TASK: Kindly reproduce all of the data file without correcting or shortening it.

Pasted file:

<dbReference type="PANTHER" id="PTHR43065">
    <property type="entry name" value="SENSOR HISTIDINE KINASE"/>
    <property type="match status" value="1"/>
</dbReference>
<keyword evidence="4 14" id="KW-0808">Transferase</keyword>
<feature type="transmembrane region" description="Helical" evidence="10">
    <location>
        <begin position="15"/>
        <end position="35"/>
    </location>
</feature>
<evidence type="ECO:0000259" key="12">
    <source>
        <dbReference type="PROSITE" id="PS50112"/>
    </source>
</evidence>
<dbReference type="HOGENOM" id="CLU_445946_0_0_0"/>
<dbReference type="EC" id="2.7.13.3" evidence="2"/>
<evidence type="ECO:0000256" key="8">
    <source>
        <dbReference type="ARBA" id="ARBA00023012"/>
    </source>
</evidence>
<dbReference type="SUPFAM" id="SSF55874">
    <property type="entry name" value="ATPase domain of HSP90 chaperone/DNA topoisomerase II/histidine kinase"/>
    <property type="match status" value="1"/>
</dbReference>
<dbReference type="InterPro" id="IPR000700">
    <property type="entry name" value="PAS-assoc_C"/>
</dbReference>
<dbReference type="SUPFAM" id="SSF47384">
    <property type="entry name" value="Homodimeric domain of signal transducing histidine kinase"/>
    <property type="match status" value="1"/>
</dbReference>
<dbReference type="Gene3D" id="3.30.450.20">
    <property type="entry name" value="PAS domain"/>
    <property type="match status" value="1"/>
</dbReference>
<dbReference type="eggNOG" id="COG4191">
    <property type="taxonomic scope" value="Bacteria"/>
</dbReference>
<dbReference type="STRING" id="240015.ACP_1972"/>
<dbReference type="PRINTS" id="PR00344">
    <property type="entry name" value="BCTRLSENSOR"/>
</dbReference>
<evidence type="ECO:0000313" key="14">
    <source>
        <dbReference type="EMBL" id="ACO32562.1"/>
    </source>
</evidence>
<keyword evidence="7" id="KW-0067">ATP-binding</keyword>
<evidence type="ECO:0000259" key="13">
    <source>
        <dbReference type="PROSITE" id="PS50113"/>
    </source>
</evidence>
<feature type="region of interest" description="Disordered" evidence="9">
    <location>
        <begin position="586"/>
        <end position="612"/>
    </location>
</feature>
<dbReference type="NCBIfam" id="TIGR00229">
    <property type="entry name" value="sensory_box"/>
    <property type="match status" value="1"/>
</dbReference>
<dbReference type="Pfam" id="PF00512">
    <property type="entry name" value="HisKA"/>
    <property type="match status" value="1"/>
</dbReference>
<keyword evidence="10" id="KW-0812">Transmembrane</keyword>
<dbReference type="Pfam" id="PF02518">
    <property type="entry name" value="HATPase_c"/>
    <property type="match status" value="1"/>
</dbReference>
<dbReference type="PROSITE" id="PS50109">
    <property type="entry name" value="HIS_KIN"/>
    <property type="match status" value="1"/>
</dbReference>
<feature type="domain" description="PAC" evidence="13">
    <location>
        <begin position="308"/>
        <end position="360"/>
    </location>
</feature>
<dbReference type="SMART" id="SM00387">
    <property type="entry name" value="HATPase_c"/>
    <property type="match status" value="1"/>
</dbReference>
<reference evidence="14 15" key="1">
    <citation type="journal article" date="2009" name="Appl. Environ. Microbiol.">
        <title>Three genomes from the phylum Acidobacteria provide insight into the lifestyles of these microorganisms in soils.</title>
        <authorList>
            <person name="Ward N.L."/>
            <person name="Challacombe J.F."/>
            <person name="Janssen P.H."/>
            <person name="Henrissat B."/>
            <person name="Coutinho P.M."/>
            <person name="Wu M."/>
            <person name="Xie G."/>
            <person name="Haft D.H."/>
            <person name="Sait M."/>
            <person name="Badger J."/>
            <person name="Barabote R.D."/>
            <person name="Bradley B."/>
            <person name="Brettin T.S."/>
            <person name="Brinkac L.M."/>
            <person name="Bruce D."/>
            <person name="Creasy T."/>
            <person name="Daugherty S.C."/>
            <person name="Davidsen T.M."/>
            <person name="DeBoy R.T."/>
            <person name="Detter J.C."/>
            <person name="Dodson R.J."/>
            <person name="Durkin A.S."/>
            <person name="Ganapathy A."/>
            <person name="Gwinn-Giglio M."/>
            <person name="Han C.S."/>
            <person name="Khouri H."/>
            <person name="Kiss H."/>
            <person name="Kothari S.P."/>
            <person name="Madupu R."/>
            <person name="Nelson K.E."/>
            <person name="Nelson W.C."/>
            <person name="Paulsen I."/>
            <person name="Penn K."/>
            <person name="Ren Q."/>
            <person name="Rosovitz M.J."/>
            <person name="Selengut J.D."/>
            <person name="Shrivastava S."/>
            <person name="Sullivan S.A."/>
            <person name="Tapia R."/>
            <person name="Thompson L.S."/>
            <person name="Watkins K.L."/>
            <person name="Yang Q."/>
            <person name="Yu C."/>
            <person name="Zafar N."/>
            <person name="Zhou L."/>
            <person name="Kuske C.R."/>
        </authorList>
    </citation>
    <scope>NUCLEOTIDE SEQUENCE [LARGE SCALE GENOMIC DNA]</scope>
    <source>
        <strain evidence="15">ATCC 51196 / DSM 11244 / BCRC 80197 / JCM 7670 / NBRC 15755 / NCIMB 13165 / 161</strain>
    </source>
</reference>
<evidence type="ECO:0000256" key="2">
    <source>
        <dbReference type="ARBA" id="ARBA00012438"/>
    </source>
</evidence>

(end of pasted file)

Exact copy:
<dbReference type="PANTHER" id="PTHR43065">
    <property type="entry name" value="SENSOR HISTIDINE KINASE"/>
    <property type="match status" value="1"/>
</dbReference>
<keyword evidence="4 14" id="KW-0808">Transferase</keyword>
<feature type="transmembrane region" description="Helical" evidence="10">
    <location>
        <begin position="15"/>
        <end position="35"/>
    </location>
</feature>
<evidence type="ECO:0000259" key="12">
    <source>
        <dbReference type="PROSITE" id="PS50112"/>
    </source>
</evidence>
<dbReference type="HOGENOM" id="CLU_445946_0_0_0"/>
<dbReference type="EC" id="2.7.13.3" evidence="2"/>
<evidence type="ECO:0000256" key="8">
    <source>
        <dbReference type="ARBA" id="ARBA00023012"/>
    </source>
</evidence>
<dbReference type="SUPFAM" id="SSF55874">
    <property type="entry name" value="ATPase domain of HSP90 chaperone/DNA topoisomerase II/histidine kinase"/>
    <property type="match status" value="1"/>
</dbReference>
<dbReference type="InterPro" id="IPR000700">
    <property type="entry name" value="PAS-assoc_C"/>
</dbReference>
<dbReference type="SUPFAM" id="SSF47384">
    <property type="entry name" value="Homodimeric domain of signal transducing histidine kinase"/>
    <property type="match status" value="1"/>
</dbReference>
<dbReference type="Gene3D" id="3.30.450.20">
    <property type="entry name" value="PAS domain"/>
    <property type="match status" value="1"/>
</dbReference>
<dbReference type="eggNOG" id="COG4191">
    <property type="taxonomic scope" value="Bacteria"/>
</dbReference>
<dbReference type="STRING" id="240015.ACP_1972"/>
<dbReference type="PRINTS" id="PR00344">
    <property type="entry name" value="BCTRLSENSOR"/>
</dbReference>
<evidence type="ECO:0000313" key="14">
    <source>
        <dbReference type="EMBL" id="ACO32562.1"/>
    </source>
</evidence>
<keyword evidence="7" id="KW-0067">ATP-binding</keyword>
<evidence type="ECO:0000259" key="13">
    <source>
        <dbReference type="PROSITE" id="PS50113"/>
    </source>
</evidence>
<feature type="region of interest" description="Disordered" evidence="9">
    <location>
        <begin position="586"/>
        <end position="612"/>
    </location>
</feature>
<dbReference type="NCBIfam" id="TIGR00229">
    <property type="entry name" value="sensory_box"/>
    <property type="match status" value="1"/>
</dbReference>
<dbReference type="Pfam" id="PF00512">
    <property type="entry name" value="HisKA"/>
    <property type="match status" value="1"/>
</dbReference>
<keyword evidence="10" id="KW-0812">Transmembrane</keyword>
<dbReference type="Pfam" id="PF02518">
    <property type="entry name" value="HATPase_c"/>
    <property type="match status" value="1"/>
</dbReference>
<dbReference type="PROSITE" id="PS50109">
    <property type="entry name" value="HIS_KIN"/>
    <property type="match status" value="1"/>
</dbReference>
<feature type="domain" description="PAC" evidence="13">
    <location>
        <begin position="308"/>
        <end position="360"/>
    </location>
</feature>
<dbReference type="SMART" id="SM00387">
    <property type="entry name" value="HATPase_c"/>
    <property type="match status" value="1"/>
</dbReference>
<reference evidence="14 15" key="1">
    <citation type="journal article" date="2009" name="Appl. Environ. Microbiol.">
        <title>Three genomes from the phylum Acidobacteria provide insight into the lifestyles of these microorganisms in soils.</title>
        <authorList>
            <person name="Ward N.L."/>
            <person name="Challacombe J.F."/>
            <person name="Janssen P.H."/>
            <person name="Henrissat B."/>
            <person name="Coutinho P.M."/>
            <person name="Wu M."/>
            <person name="Xie G."/>
            <person name="Haft D.H."/>
            <person name="Sait M."/>
            <person name="Badger J."/>
            <person name="Barabote R.D."/>
            <person name="Bradley B."/>
            <person name="Brettin T.S."/>
            <person name="Brinkac L.M."/>
            <person name="Bruce D."/>
            <person name="Creasy T."/>
            <person name="Daugherty S.C."/>
            <person name="Davidsen T.M."/>
            <person name="DeBoy R.T."/>
            <person name="Detter J.C."/>
            <person name="Dodson R.J."/>
            <person name="Durkin A.S."/>
            <person name="Ganapathy A."/>
            <person name="Gwinn-Giglio M."/>
            <person name="Han C.S."/>
            <person name="Khouri H."/>
            <person name="Kiss H."/>
            <person name="Kothari S.P."/>
            <person name="Madupu R."/>
            <person name="Nelson K.E."/>
            <person name="Nelson W.C."/>
            <person name="Paulsen I."/>
            <person name="Penn K."/>
            <person name="Ren Q."/>
            <person name="Rosovitz M.J."/>
            <person name="Selengut J.D."/>
            <person name="Shrivastava S."/>
            <person name="Sullivan S.A."/>
            <person name="Tapia R."/>
            <person name="Thompson L.S."/>
            <person name="Watkins K.L."/>
            <person name="Yang Q."/>
            <person name="Yu C."/>
            <person name="Zafar N."/>
            <person name="Zhou L."/>
            <person name="Kuske C.R."/>
        </authorList>
    </citation>
    <scope>NUCLEOTIDE SEQUENCE [LARGE SCALE GENOMIC DNA]</scope>
    <source>
        <strain evidence="15">ATCC 51196 / DSM 11244 / BCRC 80197 / JCM 7670 / NBRC 15755 / NCIMB 13165 / 161</strain>
    </source>
</reference>
<evidence type="ECO:0000256" key="2">
    <source>
        <dbReference type="ARBA" id="ARBA00012438"/>
    </source>
</evidence>